"Just use whatever leftovers are in the fridge."
That little statement is repeated endlessly throughout the course of one day on the Food Network and I'm not sure who they are trying to fool. It's as if those celebrity chefs aren't paid enough to send an assistant to the store to pick up some tomatoes--not that they need to. Their fantastically clean fridges come stocked with leftover tuna and perfectly grilled chicken breasts, not to mention the bottles of half-finished wine they always have from the previous night. As for me, I've got enough black olives for a few weeks and loads of empty bottles of wine from the previous night, and if I try and squeeze an entire meal out of my pitiful looking icebox I'd end up with some gnarly looking creations.
Why do they say it?
They're not so much wrong as just preaching to the wrong crowd. Those with many mouths to feed probably see their fridge more adequately padded and thus can whip up things on a whim. When you only need to cook for two people, having leftovers means you have either dutifully planned for tomorrow's lunch and will have nothing left, or screwed up. And whatever you screwed up on is probably not a fantastic looking piece of meat you spent $20 on, but a bag of $1 celery.
But here I was starring at Davie Lieberman as he told me how he could make a Mexican chicken stew out of that half a chicken he had leftover in the fridge. I felt like mocking him until I noticed that, by god, I actually did have half a chicken in my fridge. Not only that, but I had peppers and onions from a fajita meal. I had chicken stock, onions, herbs, rice, and limes. I had nearly everything needed.
I'll never claim this to be an authentic Mexican experience. It's essentially a tomato-based soup with some cilantro, lime, and jalapeno in it. But those key ingredients definitely give character to the assortment of vegetables that I stuffed in the pot, and for that it should be congratulated. Any meal that creates better leftovers from leftovers and tastes good is worth it.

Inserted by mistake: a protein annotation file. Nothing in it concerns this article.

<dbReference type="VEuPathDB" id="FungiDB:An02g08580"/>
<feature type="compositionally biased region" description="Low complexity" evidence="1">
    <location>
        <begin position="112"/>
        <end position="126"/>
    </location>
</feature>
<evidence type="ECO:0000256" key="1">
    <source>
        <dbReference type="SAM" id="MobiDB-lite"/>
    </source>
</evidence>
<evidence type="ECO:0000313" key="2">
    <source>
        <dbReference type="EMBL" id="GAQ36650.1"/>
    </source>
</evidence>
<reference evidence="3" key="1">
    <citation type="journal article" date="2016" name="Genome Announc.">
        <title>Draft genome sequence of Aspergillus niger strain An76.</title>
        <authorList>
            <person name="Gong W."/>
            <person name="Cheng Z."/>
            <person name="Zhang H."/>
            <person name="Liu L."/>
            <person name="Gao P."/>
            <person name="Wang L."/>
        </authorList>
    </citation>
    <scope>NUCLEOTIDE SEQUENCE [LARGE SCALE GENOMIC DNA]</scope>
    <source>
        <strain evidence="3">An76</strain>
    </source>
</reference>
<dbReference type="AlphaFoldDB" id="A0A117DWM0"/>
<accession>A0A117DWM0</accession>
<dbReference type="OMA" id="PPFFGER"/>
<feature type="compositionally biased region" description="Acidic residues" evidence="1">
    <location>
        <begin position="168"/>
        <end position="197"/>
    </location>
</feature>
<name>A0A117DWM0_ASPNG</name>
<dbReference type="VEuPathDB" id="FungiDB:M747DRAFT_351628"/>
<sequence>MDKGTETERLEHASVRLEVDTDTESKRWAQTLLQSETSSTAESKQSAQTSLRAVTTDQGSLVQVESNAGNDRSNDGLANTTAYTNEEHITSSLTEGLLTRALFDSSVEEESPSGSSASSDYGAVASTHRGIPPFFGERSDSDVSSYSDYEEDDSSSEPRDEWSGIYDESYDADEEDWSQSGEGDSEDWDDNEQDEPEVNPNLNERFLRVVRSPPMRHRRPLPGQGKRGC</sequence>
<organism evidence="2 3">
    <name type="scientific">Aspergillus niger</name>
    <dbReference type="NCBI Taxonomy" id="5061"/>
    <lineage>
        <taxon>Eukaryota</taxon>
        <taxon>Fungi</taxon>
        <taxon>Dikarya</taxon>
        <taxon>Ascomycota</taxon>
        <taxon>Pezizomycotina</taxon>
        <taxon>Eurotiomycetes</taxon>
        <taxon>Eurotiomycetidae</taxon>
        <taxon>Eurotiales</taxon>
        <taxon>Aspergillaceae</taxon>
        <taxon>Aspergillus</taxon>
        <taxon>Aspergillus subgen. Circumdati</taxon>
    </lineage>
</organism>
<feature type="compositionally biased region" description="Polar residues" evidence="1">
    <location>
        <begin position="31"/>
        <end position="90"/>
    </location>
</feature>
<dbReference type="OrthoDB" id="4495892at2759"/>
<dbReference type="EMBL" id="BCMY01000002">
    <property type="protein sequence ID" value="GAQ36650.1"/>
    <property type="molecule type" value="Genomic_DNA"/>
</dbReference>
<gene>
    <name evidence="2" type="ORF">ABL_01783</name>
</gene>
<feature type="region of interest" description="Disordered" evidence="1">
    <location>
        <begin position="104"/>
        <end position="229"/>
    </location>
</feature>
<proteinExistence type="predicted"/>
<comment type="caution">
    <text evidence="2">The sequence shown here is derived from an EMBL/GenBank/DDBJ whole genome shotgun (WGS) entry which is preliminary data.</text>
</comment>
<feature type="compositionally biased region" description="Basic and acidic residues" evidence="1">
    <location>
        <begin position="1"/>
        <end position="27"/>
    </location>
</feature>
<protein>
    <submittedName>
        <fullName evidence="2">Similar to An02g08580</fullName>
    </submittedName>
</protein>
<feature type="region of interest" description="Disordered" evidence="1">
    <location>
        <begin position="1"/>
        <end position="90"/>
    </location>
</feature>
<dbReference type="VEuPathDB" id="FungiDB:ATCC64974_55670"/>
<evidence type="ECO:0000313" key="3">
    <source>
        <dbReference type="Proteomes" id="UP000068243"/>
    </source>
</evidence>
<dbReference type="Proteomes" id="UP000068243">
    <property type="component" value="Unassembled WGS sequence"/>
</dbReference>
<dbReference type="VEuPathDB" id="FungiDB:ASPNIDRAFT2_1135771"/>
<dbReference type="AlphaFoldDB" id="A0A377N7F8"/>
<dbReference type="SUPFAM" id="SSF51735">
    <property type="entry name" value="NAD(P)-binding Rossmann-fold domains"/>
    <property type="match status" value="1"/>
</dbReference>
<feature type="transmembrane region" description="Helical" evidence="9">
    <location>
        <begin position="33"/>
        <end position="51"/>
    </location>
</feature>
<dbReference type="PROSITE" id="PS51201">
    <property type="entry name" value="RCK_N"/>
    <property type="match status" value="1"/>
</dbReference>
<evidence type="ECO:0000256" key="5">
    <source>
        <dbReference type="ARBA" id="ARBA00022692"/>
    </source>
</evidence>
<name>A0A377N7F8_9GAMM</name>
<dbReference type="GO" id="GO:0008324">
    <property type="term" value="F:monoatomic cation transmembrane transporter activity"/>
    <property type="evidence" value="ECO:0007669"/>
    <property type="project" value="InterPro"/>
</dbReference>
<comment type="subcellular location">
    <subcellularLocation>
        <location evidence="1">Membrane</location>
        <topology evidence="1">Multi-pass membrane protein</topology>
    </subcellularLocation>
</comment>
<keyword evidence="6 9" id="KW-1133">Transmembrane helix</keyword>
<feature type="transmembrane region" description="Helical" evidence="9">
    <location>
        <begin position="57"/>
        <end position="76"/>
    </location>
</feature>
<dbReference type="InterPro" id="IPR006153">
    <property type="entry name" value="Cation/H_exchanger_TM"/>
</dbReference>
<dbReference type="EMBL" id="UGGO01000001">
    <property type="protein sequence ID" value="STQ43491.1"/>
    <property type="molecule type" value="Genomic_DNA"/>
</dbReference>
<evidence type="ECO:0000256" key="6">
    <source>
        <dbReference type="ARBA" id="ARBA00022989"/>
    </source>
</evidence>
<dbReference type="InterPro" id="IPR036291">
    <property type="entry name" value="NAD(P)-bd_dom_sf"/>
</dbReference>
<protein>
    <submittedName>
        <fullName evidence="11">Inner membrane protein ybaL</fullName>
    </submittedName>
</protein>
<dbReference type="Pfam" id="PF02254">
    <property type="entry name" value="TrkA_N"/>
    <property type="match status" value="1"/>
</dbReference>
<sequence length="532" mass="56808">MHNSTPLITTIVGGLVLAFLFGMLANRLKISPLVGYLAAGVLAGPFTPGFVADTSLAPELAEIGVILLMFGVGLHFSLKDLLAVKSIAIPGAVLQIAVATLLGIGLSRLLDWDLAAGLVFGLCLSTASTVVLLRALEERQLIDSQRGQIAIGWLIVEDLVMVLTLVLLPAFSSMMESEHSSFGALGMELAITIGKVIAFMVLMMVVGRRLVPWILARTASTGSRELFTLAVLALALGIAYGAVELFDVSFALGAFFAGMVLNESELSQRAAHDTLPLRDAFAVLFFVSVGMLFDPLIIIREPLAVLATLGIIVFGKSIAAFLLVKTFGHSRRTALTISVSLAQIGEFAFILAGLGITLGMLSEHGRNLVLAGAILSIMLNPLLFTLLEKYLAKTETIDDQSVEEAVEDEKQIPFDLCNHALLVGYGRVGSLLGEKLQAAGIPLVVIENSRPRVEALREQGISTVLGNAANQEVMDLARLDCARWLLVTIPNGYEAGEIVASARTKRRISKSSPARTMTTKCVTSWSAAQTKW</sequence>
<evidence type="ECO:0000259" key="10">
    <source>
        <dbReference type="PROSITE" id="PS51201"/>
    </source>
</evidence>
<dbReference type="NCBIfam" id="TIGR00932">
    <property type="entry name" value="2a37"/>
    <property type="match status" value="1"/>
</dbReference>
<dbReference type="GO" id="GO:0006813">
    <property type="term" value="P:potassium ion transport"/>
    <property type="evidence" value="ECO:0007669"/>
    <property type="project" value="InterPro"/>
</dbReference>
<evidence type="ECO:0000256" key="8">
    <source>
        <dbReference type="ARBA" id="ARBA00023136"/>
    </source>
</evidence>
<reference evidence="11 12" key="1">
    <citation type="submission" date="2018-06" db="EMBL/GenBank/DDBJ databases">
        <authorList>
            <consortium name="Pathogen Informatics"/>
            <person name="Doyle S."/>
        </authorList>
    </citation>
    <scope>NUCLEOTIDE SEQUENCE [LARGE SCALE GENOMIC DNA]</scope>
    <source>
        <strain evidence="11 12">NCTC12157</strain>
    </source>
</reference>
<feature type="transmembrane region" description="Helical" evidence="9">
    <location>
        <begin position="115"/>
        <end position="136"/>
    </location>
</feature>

Mexican Chicken Stew
- 4 tablespoons olive oil
- 1 medium onion
- 4 large cloves garlic
- 2 jalapenos, seeded and sliced
- 1 tablespoon dried oregano
- 1 teaspoon dried cumin
- 1 (28-ounce) can chopped tomatoes
- 1/2 a cooked chicken
- 4 dashes Worcestershire sauce
- 4 cups chicken stock
- 2 limes
- 1 cup cooked white rice
- 2 cups of leftover peppers and onions (from Fajita Feast)
- sour cream
Adapted from Dave Lieberman's Good Deal .
Remove your half-a-chicken from the fridge. It can either be a rotisserie chicken (like Dave's) or a failed broiled chicken via-Alton Brown (like mine).
Working with either a fork or your hands, work the chicken off the bone and into shredded pieces. I diligently tried to get the whole thing off with a fork, and then plowed in with my hands. But a picture of my hands manhandling a chicken isn't as pretty.
I had some peppers and onions from a Fajita Feast that I chopped up. They added a little smoky flavor to the stew.
Pour the oil in a large pot and turn the heat to medium. Toss in the onions and cook for about 5 minutes, or until soft.
Toss in the jalapenos and garlic add wait until the room is filled with aromatic wonder. Then add the spices, cumin and oregano, until the room is filled to the brim with wonderful aromas.
After a minute add the tomatoes, chicken stock, and dashes of the Worcestershire sauce.
Bring to a boil, then simmer for 20 minutes.
In keeping with theme of the meal, mix up some impromptu/makeshift mojitos with leftover mojito rum and sprite.
After the 20 minutes add the cup of cooked white rice and let it heat through for 5 minutes.
Squeeze the juice of 1 lime into the pot and stir.
Ladle the contents into a bowl, top with some cilantro and sour cream if you so dare. Cut up the other lime and squeeze a little more juice for an added zing.Chicken, Chicken, Mexican, Rice, Soup, Soup, Stew, Tomatoes